8 tips on crafting great clients

The best ways to craft great clients, is to do your due diligence at the outset.

In the service industry it’s natural to want to take every piece of business, with the focus on the service you will provide. What’s less often, is the consideration of how the new client will perform for YOU! How easy will they be to manage and how quickly will they pay?

It’s time to stop treating your sales process as a one-way street. Instead, give some focus to crafting great clients by ticking your own boxes. Create a checklist, to include:

Credit check

Can they pay? Companies like Experian offer credit search facilities for businesses. For a small cost you’ll be able to find out information such as credit score, Director information (as listed at Companies House), credit limit and rating, and adverse information.


Do you know any other businesses that already work with your prospect? If so, ask what they’re like to work with. This will give you valuable insight on their viability as a client, as well as tips on how best to manage them.

The payment process

As a supplier, you’ll likely have your own payment terms but often, bigger businesses will also have their own payment terms. Find these out at the start to see how they match up. If you discover a particular process to follow then you can use this to your advantage, ensuring you get invoices in to hit payment dates and avoiding nasty surprises later on.

Their expectations of you

While you may be confident in your ability to deliver a great service, check your prospect’s expectations. Be honest about whether you can meet their timescales and any other stipulations made.

Once all steps are complete and your decision made, there are some more ways to manage your client’s performance:

Terms and conditions

If you don’t have terms and conditions, it’s very hard to expect clients to know what you want and even harder to get them to adhere to it! Set out the both parts of the bargain into what you will do and what you need them to do. For example your service level agreement and your payment terms. Issue this at the start and point out key areas to the client.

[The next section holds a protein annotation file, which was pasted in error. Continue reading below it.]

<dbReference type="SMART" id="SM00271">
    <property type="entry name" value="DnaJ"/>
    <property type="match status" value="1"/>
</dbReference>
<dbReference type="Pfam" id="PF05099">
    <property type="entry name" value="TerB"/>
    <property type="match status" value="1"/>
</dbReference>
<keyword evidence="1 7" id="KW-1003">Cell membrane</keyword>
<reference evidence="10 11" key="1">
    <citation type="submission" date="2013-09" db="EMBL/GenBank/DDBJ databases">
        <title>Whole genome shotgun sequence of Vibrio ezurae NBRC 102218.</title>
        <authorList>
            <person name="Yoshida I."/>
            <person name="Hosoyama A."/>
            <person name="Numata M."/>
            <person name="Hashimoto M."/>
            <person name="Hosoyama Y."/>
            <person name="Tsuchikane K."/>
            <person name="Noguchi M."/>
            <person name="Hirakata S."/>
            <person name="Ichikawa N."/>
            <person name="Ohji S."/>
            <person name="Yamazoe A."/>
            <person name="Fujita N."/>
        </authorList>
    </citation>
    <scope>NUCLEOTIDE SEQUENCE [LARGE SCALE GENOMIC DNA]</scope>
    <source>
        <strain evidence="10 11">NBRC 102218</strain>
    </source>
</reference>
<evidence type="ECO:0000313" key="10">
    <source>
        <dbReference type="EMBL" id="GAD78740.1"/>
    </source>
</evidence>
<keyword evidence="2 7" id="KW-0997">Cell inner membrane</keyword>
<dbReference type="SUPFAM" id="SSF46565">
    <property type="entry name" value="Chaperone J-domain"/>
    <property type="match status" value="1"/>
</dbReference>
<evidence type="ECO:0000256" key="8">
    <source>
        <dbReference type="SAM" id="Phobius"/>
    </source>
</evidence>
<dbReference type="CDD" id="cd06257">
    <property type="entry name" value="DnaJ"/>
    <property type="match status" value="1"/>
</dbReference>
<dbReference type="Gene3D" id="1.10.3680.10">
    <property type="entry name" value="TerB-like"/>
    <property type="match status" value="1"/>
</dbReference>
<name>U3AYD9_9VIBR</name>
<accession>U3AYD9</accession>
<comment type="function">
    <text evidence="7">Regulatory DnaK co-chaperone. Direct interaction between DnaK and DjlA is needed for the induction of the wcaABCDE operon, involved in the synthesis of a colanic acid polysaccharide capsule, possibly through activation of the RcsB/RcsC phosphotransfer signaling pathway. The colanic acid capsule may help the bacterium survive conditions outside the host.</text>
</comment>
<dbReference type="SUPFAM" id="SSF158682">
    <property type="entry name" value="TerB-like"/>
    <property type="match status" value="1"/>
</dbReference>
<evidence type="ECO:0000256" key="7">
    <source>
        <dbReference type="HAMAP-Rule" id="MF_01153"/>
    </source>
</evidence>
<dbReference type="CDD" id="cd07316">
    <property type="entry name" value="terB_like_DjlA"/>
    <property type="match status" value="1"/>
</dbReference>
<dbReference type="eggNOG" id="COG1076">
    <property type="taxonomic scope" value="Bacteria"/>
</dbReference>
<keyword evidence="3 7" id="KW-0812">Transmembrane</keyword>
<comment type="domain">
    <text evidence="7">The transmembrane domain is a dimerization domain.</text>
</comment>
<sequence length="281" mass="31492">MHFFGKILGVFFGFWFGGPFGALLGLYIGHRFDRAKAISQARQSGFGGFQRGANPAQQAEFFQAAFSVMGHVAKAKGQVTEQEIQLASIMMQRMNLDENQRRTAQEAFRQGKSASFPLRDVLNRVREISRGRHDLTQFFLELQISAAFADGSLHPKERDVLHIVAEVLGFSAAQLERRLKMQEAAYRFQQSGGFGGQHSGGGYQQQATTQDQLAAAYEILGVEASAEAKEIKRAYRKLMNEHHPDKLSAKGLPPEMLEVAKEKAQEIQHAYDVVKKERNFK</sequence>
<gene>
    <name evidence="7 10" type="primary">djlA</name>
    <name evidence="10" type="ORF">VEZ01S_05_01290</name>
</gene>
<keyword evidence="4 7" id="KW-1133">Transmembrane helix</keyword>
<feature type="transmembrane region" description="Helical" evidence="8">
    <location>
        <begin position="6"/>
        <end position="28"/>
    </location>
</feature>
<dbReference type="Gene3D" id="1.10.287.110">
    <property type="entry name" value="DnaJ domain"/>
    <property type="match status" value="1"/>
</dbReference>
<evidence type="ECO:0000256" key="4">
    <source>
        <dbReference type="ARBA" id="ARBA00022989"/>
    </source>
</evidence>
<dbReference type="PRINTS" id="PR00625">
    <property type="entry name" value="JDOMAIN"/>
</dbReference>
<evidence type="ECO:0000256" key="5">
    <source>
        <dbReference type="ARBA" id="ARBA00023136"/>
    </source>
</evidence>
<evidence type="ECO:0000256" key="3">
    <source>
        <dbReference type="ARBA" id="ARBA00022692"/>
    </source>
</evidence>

Accounts contact

You’ll often find the client contact you have may not be the person paying your bills. Clarify who this is at the start to avoid delays in payment.

Provide your details

Once you have the accounts contact, it’s a great idea to send them all your details at the outset so that they can set you up on their systems as a supplier. This should also minimise delays in payment.

Ongoing reviews

As part of your account management process, be sure to bring up any issues before they become big problems. By following all of these steps your troublesome clients should be a thing of the past! As always though, for help in implementing any of these tips just get in touch for a free business review.

3 symptoms of a bad client

In all my years of working with small businesses one thing is consistent, bad clients!

Most small businesses are run by an owner/manager for whom the business is their life. Often these business owners will hold onto bad clients because they feel guilt over turning away custom. In this blog I’ll explain the 3 symptoms of a bad client and explain why you really don’t need them.

1. The Bad Payer

These clients are the ones taking up hours of time in chasing old invoices, by email and on the phone. Maybe you’ve had to draft letters demanding payment too. Just get rid of these bad clients.

Invoicing for work you know will not be paid really is a waste of your time. Not only that, being known for doing work without pay will affect your credibility and attract more of the same. Use your time more effectively by finding new clients who can pay on time.

2. The Mood Hoover

Do any of your clients live in a state of negativity leaving you feeling drained, frustrated and even angry? You’re not alone and this type of bad client is known as a ‘mood hoover’. Getting rid of them will improve your frame of mind and when that happens, anything is possible! Certainly you’ll find it easier to find clients who are a pleasure to work with.

3. The Morally Questionable

In my role as a business consultant I’ve also come across businesses who’ve discovered their clients are operating in direct conflict with their own morals and values. In some cases even in conflict with the law. This really is a danger area for you as a supplier, if discovered by other suppliers and clients. Sack these bad clients today and protect your reputation.

If you recognise any of these symptoms in your own clients, then don’t waste another moment of your time on them! Take control, you’ll feel so much better for it and it really will improve your business and productivity. If you need any help reviewing your book of customers then contact me for a Free Business Review. I’ll come in and spend 2 hours helping you identify actions that will positively impact your business.